Apple forces Google employee off jury in Samsung case

After some arguments and the forced removal of a Google employee, the jury for the Apple vs. Samsung trial has been selected, with the ten people now facing opening statements when court reconvenes today. Of the 74 individuals pared down, the final list includes a mechanical engineer, an AT&T supervisor, and an unemployed would-be video came designer, Fortune reports. However, Apple had to use one of the four preemptory challenges it can make to have a Google employee removed from contention.

That decision came after the employee – an interface designer at Google – admitted to owning two Samsung phones, a pair of iPads, a Samsung Galaxy tablet and a B&N NOOK Color but otherwise satisfied Justice Lucy Koh that he was cleared for the case. Judge Koh dismissed Apple's arguments that Google develops the Android OS running on Samsung's tablets, leaving the Cupertino legal team with no choice but to officially veto the selection.

Meanwhile, other rejected potential jurors included the father of a man who works for Apple's legal department and an Apple employee who said he had already decided on who the rightful winner of the case was. Another man was cited in the filing of 120 patents, while a further possibility apparently flummoxed the court by saying he saw no difference between this case and that fought between Apple and Microsoft.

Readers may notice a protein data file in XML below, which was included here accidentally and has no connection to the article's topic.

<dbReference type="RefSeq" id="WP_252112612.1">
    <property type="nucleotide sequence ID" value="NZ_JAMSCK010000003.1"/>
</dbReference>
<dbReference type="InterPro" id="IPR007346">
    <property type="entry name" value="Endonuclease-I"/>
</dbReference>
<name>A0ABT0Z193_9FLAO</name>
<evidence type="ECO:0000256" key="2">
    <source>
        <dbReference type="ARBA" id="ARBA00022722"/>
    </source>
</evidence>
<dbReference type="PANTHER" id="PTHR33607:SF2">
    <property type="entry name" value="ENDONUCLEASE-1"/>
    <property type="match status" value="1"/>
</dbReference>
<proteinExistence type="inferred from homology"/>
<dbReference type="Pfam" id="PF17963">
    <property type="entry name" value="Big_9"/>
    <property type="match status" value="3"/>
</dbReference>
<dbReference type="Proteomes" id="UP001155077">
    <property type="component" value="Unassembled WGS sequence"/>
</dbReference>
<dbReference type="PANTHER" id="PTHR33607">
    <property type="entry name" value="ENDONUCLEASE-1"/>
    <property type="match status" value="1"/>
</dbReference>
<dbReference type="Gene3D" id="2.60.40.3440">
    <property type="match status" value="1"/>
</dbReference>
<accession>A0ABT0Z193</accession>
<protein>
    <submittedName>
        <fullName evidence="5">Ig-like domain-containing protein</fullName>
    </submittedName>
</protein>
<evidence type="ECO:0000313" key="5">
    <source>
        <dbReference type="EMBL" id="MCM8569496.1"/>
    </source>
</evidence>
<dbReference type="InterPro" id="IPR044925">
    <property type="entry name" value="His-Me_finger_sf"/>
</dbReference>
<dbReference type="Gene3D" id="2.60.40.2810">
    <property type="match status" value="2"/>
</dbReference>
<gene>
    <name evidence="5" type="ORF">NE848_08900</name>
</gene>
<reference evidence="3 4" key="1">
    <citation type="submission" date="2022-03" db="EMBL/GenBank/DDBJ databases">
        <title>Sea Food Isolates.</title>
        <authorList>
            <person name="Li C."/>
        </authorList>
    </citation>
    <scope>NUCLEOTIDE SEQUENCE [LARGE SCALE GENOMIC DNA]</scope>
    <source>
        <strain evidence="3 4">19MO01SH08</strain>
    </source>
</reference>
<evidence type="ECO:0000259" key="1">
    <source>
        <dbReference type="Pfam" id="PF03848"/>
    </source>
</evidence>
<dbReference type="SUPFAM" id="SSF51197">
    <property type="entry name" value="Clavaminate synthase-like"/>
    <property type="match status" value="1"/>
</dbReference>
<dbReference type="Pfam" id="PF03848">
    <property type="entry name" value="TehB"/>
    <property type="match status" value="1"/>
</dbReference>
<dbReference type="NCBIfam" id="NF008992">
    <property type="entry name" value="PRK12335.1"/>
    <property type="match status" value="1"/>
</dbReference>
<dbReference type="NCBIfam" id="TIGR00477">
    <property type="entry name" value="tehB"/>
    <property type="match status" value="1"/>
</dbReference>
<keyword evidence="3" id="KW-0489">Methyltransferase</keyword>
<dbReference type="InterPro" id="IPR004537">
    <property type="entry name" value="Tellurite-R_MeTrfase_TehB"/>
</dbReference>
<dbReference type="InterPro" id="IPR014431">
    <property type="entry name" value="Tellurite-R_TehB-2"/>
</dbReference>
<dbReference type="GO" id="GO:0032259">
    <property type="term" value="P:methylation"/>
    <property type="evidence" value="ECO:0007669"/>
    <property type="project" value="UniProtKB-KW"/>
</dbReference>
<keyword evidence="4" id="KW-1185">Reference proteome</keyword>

All potential picks were questioned as to their computing habits, what devices they use, and how they browse online, including which search engine they relied upon primarily (generally Google, though with a little Yahoo use thrown in by one person to spice things up). They were also asked if they owned any Apple stock, and whether they had read the Walter Isaacson biography of Steve Jobs, to which several of the final jury confirmed that they had.

Apple and Samsung filed pre-trial briefs to outline their positions last week, with Apple arguing that Samsung had slavishly copied the physical design of the iPad and iPhone, and segments of the software design, to gain an unfair advantage for its Galaxy series of phones and tablets. Samsung, however, maintains that Apple's interpretation of its design patents is far too broad; as the company's design chief said in an interview this week, Apple is "fighting over rectangles" and seemingly lacks common sense.

The trial is expected to meet three days per week for the first two weeks, with the possibility of daily court sessions beyond that.